Smallpox and Astrology
I am really hoping this is the last blog, I will write with my cast-it’s getting old! Susan asked how my studio’s doing, and even though I haven’t put a lock on the door handle, I cleaned it and found my lost long glasses, and as well, our teenager now has a better game room and a laptop which will probably keep him away from my studio!
This week, I want to use a part of my precession map to show how far humans have come getting rid of the awful disease of smallpox, and how NOT FAR they have come with Astrology. So here are the dates I’m focusing on: 165, the 1500’s and 1700’s and 1930.
165: Roman soldiers brought back smallpox, from western Asia, it killed one third of their army and 6.5 million people. At the same time, Ptolemy, a pagan astrologer wrote Tetrabilios, the bible of Astrology, which was then used for universities and astrological readers. At this time, civilization believed the sun was going around the Earth, which is called geocentric.
1500’s: The crusades started a another incidence of smallpox which killed 30% of the European population, meanwhile Gutenberg developed the modern printing press. This invention printed Astrological Almanacs, which used Ptolemy’s Zodiac dates written 1300 years earlier, and their sales were right up there, with that of the Holy Bible.
1700’s: Another smallpox pandemic occurred, killing over 400,000 Europeans including kings and queens from Spain, Russia, England and France. Thank goodness that in 1798, Edward Jenner developed an effective smallpox vaccine. Also, civilization accepted Nicolaus Copernicus 16th century book “The Revolutions of the Celestial Spheres” which correctly formulated that the earth goes around the sun (called heliocentric). This event caused the split between Astronomy, the study of planets and the universe and Astrology, the use of Zodiac signs to divine human events.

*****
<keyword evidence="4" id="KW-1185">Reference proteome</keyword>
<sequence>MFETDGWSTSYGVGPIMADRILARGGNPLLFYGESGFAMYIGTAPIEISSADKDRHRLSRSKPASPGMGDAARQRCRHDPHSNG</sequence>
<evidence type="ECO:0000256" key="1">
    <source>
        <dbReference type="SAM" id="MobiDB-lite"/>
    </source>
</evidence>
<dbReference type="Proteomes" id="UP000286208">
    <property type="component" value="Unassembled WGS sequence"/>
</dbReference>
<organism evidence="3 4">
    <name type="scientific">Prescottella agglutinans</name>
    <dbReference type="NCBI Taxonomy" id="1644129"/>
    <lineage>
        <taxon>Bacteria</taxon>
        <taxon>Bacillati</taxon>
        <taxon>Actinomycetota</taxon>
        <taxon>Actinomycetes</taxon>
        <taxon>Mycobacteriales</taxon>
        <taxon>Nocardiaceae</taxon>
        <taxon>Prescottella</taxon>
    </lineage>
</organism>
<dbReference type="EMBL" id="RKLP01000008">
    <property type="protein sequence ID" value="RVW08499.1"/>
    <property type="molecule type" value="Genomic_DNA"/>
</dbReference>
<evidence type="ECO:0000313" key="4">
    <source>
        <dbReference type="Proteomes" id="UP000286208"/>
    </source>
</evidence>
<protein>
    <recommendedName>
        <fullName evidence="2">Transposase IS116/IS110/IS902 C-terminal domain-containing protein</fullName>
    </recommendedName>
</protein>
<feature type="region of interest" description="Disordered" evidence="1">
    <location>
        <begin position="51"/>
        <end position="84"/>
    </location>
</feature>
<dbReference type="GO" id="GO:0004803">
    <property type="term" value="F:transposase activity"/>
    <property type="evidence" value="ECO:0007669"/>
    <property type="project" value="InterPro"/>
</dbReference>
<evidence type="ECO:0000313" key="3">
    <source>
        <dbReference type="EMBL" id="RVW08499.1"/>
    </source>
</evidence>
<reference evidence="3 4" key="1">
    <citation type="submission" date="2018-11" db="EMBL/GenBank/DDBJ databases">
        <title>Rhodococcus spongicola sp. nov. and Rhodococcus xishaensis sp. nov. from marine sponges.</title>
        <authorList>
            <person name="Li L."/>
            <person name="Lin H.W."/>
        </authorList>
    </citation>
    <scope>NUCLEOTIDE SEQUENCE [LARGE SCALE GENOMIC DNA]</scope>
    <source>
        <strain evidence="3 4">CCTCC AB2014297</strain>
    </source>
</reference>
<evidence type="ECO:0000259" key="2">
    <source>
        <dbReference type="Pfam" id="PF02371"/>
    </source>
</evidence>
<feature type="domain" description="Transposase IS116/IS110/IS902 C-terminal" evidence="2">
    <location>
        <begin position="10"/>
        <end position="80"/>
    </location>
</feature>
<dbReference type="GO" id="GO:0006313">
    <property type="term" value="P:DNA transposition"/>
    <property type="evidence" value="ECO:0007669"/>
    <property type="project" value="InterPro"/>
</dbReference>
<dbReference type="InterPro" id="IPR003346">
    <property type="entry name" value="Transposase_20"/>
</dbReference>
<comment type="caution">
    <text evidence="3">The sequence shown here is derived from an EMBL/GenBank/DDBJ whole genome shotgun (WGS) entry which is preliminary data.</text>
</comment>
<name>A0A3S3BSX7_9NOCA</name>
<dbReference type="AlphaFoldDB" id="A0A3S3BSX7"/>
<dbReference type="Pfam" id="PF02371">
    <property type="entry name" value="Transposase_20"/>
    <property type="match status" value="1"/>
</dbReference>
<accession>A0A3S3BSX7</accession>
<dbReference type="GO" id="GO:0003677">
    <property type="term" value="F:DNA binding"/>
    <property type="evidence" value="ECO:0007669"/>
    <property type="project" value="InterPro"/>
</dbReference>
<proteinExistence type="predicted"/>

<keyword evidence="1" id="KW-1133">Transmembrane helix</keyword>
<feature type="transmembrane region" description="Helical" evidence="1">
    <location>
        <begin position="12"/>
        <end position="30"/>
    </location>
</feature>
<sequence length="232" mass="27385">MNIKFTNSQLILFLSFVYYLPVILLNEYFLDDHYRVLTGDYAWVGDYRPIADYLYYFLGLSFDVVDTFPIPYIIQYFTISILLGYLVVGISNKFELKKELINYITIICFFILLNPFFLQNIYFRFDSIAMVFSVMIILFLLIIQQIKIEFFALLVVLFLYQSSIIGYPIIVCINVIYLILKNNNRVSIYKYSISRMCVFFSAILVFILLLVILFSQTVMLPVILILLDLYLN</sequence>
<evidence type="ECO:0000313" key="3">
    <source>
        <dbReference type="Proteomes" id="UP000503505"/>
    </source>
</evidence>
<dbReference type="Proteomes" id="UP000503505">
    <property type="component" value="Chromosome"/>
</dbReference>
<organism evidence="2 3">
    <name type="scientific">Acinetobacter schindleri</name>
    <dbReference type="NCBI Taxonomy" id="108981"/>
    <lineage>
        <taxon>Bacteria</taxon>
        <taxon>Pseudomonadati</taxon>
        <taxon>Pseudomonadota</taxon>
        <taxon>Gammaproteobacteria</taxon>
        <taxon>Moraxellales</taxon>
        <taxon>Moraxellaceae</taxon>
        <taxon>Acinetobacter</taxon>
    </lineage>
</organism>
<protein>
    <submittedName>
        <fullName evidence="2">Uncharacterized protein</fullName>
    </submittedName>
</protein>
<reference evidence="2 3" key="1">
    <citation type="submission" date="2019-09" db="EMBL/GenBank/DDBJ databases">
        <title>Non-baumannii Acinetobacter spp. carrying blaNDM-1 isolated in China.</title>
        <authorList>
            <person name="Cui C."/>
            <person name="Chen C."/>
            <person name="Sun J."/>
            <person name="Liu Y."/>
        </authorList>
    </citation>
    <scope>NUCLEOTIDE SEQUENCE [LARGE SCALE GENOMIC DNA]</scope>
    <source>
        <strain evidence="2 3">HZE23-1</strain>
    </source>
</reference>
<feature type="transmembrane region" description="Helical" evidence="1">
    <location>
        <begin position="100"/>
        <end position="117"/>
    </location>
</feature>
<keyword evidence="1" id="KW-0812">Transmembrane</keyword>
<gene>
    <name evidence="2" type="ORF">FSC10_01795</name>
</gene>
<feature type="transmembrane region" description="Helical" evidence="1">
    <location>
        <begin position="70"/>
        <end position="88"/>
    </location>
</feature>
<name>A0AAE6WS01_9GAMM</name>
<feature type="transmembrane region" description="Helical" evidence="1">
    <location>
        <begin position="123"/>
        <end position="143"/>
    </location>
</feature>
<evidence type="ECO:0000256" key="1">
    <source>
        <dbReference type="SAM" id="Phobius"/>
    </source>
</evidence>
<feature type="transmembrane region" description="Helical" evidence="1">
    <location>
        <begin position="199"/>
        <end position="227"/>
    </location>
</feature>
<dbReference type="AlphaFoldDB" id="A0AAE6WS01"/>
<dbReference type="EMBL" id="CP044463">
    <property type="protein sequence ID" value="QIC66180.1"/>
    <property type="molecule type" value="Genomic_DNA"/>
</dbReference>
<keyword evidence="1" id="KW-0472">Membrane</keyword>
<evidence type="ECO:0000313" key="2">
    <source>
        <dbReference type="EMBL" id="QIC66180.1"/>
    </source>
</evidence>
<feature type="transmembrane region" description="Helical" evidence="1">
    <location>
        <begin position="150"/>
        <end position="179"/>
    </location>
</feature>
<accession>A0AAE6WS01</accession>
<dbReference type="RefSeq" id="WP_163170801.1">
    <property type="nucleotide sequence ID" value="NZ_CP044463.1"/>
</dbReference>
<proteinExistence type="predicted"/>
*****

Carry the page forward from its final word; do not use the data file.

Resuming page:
1930’s: smallpox was still a problem in Africa, Asia and South America but the vaccine had it under control in Europe and North America. On a lighter note, British Princess Margaret’s birth, made the editor of London’s Sunday Times, ask fortune teller, Cheiro, to do her horoscope. Cheiro decided not to do it, but his assistant R.H. Naylor, did and he wrote down the very “sun” signs that everyone follows today. Naylor also followed Ptolemy’s dates, that were now 1800 years old and not changed due to the precession, however, his column was so popular, that he did it for the rest of his life, as did his son, who took over for him.